How much does an hour of downtime cost your organization? If your business has 2 or more servers and a SAN, it may be wise to consider failover clustering in the event of a hardware failure as a means of minimizing lapse in service.
What is Clustering?
Failover clustering, as defined by Microsoft, is a group of independent computers that work together to increase the availability of applications and services. The clustered servers, also known as nodes, can be connected by physical cables and by software. Therefore, if one of the nodes fails, another node begins to provide service to minimize downtime impact and duration. Failover clusters provide high availability and scalability to many server workloads.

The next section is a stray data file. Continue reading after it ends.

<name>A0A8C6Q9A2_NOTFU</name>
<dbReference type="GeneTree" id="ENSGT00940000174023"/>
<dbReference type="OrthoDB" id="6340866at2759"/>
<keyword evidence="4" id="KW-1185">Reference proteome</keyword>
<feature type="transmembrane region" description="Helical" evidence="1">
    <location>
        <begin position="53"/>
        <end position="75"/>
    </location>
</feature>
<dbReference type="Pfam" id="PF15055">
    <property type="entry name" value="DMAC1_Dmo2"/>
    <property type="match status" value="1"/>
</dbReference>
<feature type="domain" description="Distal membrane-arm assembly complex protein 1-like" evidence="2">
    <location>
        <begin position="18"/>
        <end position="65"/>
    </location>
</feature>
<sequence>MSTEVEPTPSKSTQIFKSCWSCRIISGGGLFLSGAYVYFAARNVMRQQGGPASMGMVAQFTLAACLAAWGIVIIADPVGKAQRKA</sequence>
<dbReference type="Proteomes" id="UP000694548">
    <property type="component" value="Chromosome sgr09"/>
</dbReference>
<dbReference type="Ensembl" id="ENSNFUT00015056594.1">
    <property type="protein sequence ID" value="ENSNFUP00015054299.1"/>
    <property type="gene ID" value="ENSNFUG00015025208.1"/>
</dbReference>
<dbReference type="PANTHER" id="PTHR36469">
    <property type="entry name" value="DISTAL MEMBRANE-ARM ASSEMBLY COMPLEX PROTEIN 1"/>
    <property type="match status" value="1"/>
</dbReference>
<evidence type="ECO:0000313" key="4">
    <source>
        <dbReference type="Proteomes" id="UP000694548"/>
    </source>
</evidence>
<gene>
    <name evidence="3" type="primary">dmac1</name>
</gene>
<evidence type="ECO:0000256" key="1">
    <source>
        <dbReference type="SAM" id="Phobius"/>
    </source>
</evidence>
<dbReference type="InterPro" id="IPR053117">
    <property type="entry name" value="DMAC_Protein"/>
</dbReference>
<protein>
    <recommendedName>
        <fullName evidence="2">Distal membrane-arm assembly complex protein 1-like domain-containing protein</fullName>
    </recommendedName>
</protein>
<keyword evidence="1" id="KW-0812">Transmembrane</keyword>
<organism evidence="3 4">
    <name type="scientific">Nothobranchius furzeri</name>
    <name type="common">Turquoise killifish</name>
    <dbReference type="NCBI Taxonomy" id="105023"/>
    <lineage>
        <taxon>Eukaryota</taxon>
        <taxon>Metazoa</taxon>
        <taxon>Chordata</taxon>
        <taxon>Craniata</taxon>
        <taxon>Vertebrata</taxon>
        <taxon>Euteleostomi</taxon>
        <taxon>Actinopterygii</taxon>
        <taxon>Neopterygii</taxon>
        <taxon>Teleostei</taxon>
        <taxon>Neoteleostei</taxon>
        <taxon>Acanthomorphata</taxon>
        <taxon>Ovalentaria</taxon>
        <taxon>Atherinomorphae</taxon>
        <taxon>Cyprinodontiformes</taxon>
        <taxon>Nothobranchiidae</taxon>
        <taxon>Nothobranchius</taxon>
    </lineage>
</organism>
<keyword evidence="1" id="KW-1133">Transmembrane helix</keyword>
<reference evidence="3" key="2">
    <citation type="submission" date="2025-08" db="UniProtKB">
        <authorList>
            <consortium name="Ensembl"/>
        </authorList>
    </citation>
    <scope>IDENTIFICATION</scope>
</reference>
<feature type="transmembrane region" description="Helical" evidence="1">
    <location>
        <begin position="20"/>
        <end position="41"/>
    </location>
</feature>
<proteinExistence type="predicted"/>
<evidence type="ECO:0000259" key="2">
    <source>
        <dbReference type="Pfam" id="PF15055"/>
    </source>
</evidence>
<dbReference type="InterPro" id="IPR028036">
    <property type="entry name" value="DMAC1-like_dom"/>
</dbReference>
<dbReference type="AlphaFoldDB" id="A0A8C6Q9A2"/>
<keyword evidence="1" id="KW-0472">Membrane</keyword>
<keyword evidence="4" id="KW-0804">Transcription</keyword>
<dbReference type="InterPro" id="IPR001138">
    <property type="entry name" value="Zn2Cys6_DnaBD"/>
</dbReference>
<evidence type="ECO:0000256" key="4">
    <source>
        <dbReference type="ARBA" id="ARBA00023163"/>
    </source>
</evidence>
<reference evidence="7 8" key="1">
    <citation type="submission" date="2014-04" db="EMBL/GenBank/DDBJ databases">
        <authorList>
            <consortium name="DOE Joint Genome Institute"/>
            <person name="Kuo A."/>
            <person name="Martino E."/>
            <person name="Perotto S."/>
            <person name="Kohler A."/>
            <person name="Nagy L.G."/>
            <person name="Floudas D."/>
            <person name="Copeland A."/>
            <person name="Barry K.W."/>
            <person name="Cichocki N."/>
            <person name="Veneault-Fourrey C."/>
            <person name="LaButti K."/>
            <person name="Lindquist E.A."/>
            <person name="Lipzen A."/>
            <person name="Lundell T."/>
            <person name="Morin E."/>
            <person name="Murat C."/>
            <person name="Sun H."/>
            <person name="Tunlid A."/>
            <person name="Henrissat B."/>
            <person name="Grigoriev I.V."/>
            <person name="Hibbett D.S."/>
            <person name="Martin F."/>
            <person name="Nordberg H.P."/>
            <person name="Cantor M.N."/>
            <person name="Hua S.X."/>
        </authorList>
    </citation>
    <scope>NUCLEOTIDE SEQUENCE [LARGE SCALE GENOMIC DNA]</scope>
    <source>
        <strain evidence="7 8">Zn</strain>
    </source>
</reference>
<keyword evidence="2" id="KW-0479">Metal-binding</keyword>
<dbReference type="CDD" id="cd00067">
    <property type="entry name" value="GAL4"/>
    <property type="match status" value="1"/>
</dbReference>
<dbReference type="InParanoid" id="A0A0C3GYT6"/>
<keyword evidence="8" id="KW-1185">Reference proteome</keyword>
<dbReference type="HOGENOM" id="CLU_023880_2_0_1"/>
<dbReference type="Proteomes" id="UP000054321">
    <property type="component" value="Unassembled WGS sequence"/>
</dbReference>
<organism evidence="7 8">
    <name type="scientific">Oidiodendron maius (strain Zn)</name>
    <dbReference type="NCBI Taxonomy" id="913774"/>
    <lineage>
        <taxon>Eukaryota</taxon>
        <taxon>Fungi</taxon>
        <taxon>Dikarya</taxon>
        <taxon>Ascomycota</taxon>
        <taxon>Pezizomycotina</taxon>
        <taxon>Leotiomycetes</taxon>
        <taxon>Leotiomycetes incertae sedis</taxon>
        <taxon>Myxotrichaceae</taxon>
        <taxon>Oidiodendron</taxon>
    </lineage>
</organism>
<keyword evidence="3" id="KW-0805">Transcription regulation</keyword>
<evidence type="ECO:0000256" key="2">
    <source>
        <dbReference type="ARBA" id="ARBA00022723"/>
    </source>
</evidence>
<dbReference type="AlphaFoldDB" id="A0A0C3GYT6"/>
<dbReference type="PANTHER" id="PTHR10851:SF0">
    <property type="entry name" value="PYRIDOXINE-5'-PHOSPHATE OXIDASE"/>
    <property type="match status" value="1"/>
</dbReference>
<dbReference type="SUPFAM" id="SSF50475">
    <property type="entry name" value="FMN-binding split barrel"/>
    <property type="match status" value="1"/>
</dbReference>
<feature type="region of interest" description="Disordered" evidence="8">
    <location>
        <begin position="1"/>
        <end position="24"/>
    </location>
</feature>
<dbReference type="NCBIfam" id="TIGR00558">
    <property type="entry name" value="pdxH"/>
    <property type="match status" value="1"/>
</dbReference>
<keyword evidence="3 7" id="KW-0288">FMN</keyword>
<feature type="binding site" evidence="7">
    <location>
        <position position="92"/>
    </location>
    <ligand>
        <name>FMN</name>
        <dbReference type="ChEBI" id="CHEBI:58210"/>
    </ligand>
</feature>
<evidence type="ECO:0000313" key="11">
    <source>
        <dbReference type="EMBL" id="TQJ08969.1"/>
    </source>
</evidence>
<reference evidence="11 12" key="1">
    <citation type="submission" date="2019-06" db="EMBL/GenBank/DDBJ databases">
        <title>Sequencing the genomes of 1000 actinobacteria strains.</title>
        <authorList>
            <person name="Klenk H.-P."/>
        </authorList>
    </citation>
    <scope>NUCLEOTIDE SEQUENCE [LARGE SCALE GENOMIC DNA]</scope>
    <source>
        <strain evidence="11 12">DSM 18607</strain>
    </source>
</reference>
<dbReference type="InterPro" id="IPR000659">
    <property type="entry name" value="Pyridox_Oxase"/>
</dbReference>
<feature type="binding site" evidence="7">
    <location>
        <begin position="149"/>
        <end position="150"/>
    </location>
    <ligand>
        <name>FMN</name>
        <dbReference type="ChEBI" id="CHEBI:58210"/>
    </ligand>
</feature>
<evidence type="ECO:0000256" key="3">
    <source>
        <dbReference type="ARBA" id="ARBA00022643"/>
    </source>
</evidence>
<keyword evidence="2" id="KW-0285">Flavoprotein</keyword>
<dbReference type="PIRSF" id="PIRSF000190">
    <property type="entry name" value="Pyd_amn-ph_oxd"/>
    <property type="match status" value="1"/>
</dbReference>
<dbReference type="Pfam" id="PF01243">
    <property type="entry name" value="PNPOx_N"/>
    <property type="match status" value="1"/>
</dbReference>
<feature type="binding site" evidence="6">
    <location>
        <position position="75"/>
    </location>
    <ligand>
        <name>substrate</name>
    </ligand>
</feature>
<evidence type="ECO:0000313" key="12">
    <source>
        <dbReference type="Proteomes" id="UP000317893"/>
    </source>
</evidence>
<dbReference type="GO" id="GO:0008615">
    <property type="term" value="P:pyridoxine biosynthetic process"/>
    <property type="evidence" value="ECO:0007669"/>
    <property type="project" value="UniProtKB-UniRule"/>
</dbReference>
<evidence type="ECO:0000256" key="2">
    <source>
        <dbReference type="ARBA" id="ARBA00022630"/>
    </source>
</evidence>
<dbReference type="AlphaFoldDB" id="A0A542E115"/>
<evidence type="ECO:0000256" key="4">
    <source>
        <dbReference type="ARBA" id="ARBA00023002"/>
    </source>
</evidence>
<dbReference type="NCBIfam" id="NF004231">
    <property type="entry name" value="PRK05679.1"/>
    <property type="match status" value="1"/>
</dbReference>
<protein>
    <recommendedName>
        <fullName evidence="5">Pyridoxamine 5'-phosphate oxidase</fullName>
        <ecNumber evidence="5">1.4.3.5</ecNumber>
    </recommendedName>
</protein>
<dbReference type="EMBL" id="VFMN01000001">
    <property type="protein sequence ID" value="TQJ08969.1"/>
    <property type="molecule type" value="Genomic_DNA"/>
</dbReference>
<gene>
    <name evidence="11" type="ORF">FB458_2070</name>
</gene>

Microsoft Exchange Server, Hyper-V, Microsoft SQL Server, and file servers are the most common server applications used for clustering. Failover clusters can run on either physical servers or virtual machines. They can scale up to 64 physical nodes and to 8,000 virtual machines.
By utilizing virtual technology, such as Hyper-V, you can improve the efficiency of your computing resources. In addition, server availability typically also improves due to not utilizing as many physical computers as needed in a physical failover configuration.